State Management in a React App in 2021

A most common pattern is using React for UI rendering and Redux global state management together with Flux pattern. Before you put your app into Redux rabbit hole consider whether you actually need Redux. This is a very higher-level view of a frontend component architecture. We should shape architecture to promote code readability, maintainability, debuggability, testability, and better separation of concerns.

I’ll explain each section in detail from the bottom up.

The separation of the presentational and container components was a decision inspired by Dan Abramov’s blog post.

Presentational components are…

  1. Only responsible for the DOM markup.
  2. They get data via props and communicate back only via callbacks we passed on as props.
  3. They might have a state, but most of the time, the state is lifted up to a container component and passed to the presentational component via props.
  4. Since presentational components are loosely coupled it’s really easy to reuse them.

This is where most of the business logic happens. Container components “contain” presentational components. Container components are responsible for…

  1. Fetching data from backend APIs and forward them as props for presentational components.
  2. Composing dispatchable actions as callbacks for presentational components.
  3. Passing data from global store to presentational components.
  4. Storing local state/callbacks to trigger actions lifted from presentational components.

Container components are not reusable but we can break them into reusable smaller units like custom hooks which I will discuss later.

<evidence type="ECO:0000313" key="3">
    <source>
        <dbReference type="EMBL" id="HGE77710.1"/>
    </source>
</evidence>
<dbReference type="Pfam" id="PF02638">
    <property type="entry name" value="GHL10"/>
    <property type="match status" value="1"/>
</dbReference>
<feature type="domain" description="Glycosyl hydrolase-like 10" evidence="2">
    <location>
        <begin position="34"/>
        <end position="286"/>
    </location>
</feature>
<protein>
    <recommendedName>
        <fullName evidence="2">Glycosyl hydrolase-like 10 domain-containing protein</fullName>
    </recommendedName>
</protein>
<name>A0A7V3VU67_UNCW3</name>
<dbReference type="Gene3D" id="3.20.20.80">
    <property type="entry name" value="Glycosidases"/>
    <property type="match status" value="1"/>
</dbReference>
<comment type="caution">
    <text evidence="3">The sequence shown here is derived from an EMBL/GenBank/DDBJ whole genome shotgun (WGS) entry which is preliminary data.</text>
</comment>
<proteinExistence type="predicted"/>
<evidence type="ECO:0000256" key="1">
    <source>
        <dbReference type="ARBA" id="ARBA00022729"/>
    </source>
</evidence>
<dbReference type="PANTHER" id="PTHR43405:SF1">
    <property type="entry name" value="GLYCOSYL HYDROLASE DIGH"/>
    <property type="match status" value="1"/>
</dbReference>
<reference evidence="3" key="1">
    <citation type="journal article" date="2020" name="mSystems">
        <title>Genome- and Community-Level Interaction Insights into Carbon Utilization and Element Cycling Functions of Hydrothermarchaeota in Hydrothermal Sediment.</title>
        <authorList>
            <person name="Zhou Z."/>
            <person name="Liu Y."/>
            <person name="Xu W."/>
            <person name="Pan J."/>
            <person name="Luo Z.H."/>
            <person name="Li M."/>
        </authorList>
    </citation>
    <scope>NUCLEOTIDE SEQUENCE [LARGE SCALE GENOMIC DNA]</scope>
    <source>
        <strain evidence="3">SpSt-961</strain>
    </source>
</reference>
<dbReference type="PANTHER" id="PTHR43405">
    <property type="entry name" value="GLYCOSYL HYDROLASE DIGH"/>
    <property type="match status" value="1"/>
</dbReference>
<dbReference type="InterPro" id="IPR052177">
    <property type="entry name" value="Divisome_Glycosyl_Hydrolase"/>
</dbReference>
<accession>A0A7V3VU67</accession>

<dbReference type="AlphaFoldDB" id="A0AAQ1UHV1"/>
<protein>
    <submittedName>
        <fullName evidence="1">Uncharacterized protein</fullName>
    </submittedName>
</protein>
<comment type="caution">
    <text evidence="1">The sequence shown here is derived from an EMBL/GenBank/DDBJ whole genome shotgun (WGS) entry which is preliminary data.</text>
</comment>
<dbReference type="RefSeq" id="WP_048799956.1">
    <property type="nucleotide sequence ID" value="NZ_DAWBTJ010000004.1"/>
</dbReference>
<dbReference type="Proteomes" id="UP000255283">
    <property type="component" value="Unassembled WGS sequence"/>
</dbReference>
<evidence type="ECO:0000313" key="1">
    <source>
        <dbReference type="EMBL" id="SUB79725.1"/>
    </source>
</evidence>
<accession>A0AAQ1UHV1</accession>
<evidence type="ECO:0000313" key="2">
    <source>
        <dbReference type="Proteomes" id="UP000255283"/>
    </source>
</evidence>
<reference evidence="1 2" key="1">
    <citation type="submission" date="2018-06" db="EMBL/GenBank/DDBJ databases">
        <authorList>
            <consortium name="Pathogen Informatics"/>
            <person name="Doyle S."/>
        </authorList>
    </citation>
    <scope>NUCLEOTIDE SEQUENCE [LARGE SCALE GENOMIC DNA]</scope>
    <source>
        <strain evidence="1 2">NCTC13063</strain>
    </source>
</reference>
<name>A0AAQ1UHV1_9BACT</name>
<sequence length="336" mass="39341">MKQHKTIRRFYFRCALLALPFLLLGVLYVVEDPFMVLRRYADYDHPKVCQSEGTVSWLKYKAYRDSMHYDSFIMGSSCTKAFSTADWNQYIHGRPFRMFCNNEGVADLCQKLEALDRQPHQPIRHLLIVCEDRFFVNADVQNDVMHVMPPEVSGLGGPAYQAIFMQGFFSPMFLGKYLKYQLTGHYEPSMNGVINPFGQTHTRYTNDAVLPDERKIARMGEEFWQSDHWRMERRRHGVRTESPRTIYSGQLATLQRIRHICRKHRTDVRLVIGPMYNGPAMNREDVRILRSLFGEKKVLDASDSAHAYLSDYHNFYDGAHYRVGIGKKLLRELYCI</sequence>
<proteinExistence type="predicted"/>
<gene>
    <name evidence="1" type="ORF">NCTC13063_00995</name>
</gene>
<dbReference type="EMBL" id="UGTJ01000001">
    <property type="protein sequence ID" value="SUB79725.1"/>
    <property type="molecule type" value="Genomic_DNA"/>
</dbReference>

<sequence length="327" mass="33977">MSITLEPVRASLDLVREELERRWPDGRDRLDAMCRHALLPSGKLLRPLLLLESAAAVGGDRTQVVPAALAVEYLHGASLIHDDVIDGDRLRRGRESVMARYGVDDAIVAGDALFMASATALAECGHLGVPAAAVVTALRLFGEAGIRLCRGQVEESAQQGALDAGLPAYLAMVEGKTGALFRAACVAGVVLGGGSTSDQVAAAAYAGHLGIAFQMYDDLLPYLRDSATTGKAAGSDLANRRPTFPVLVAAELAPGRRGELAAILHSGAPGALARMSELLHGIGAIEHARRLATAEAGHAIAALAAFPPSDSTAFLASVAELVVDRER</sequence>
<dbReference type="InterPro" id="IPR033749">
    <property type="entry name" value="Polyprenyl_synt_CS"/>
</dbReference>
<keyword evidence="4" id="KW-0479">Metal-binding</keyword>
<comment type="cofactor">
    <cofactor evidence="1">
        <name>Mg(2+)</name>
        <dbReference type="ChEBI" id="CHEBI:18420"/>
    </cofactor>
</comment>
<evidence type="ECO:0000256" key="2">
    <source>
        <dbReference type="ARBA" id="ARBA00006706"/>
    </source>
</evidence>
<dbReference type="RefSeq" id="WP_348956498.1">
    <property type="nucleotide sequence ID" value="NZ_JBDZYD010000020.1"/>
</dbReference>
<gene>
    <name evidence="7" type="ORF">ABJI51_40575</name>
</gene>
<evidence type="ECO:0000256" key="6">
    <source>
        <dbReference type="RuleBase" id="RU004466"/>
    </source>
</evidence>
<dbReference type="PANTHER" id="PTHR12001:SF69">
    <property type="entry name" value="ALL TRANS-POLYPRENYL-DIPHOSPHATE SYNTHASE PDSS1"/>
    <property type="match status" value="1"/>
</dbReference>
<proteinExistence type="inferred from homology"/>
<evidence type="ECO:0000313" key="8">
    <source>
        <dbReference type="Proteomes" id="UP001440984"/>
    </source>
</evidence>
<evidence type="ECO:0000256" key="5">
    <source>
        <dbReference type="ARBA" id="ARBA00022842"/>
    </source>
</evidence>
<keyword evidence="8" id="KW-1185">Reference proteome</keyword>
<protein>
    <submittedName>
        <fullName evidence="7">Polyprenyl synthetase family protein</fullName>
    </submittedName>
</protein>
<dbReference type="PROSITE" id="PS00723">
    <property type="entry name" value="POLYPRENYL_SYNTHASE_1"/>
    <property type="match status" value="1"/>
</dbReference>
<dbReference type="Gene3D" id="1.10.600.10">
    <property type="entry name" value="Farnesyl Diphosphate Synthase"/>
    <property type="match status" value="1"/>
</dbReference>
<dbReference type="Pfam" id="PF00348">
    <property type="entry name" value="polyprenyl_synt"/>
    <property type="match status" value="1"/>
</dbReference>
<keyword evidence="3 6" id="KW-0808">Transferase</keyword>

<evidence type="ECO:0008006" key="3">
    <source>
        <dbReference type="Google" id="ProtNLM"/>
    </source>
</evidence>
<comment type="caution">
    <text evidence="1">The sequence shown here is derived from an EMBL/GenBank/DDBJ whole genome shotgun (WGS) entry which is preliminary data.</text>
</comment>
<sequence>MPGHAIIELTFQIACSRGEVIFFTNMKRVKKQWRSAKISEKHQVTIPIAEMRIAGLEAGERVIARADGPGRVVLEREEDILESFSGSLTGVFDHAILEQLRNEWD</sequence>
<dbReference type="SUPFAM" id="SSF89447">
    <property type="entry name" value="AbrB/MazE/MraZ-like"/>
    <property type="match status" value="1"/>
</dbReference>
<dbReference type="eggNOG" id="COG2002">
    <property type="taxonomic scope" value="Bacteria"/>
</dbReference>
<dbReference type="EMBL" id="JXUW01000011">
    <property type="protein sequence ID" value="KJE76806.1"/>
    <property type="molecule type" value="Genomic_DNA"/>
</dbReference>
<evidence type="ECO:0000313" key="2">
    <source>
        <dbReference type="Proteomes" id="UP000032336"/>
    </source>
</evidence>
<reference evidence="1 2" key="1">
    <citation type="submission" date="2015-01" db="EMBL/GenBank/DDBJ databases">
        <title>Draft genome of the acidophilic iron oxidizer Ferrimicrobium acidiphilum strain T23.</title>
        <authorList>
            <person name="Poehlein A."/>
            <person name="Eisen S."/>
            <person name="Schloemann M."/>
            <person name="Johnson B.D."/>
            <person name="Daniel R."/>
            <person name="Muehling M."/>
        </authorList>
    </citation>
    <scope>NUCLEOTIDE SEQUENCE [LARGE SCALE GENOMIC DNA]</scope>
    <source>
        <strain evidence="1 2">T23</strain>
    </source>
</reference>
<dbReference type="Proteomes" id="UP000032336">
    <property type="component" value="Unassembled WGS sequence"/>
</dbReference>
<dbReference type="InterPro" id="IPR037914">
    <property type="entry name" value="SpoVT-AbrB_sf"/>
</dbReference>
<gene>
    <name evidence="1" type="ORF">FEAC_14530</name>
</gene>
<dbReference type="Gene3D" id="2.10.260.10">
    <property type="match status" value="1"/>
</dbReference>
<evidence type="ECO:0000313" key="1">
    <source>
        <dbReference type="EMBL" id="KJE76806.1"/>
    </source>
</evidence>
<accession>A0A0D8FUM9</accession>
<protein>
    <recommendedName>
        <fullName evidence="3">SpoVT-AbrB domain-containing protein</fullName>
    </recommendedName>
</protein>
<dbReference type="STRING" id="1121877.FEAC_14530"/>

Previously I used to fetch data from APIs via redux but I would discourage that now because,

  1. Lots of boilerplate code to fetch data from an API. It’s a boring repetitive task.
  2. Pollutes the global state.
  3. Having to make redux state async adds additional complexity to the code base.
  4. API calls are duplicated if we want the same data in several components. So it impacts application performance. Of course, you can dedupe them with prop drilling but again it’s additional complexity.
  5. Duplicated API calls also mean additional renderings. Again it impacts application performance.

And the answer I found for the above problem is …

Custom Hooks allow us to extract component logic into reusable functions. It’s not something specific for data fetching but let’s focus on our use case for now. Instead of building our own hooks from the scratch, I opt to use the SWR library which addresses the problems above plus a bit more. There are alternatives like React Query too.

SWR makes our life easier with…

  1. A builtin cache for request deduplication
  2. Builtin optimistic rendering — first return the muted data from cache (stale), then send the fetch request (revalidate), and finally, come with the up-to-date data.
  3. Automatic retry on error.
  4. Polling on interval.
  5. Data revalidation on focus (If the user switch browser tabs or returned after locked ).

Since we use custom hooks for data we only have few use cases to use the redux store. as I said earlier we might be better off without redux.

That’s it, this is how I think we should build a frontend React app in 2021. If you have any questions/suggestions feel free to leave a comment. In the next post, I will share how to accommodate automated testing into this architecture.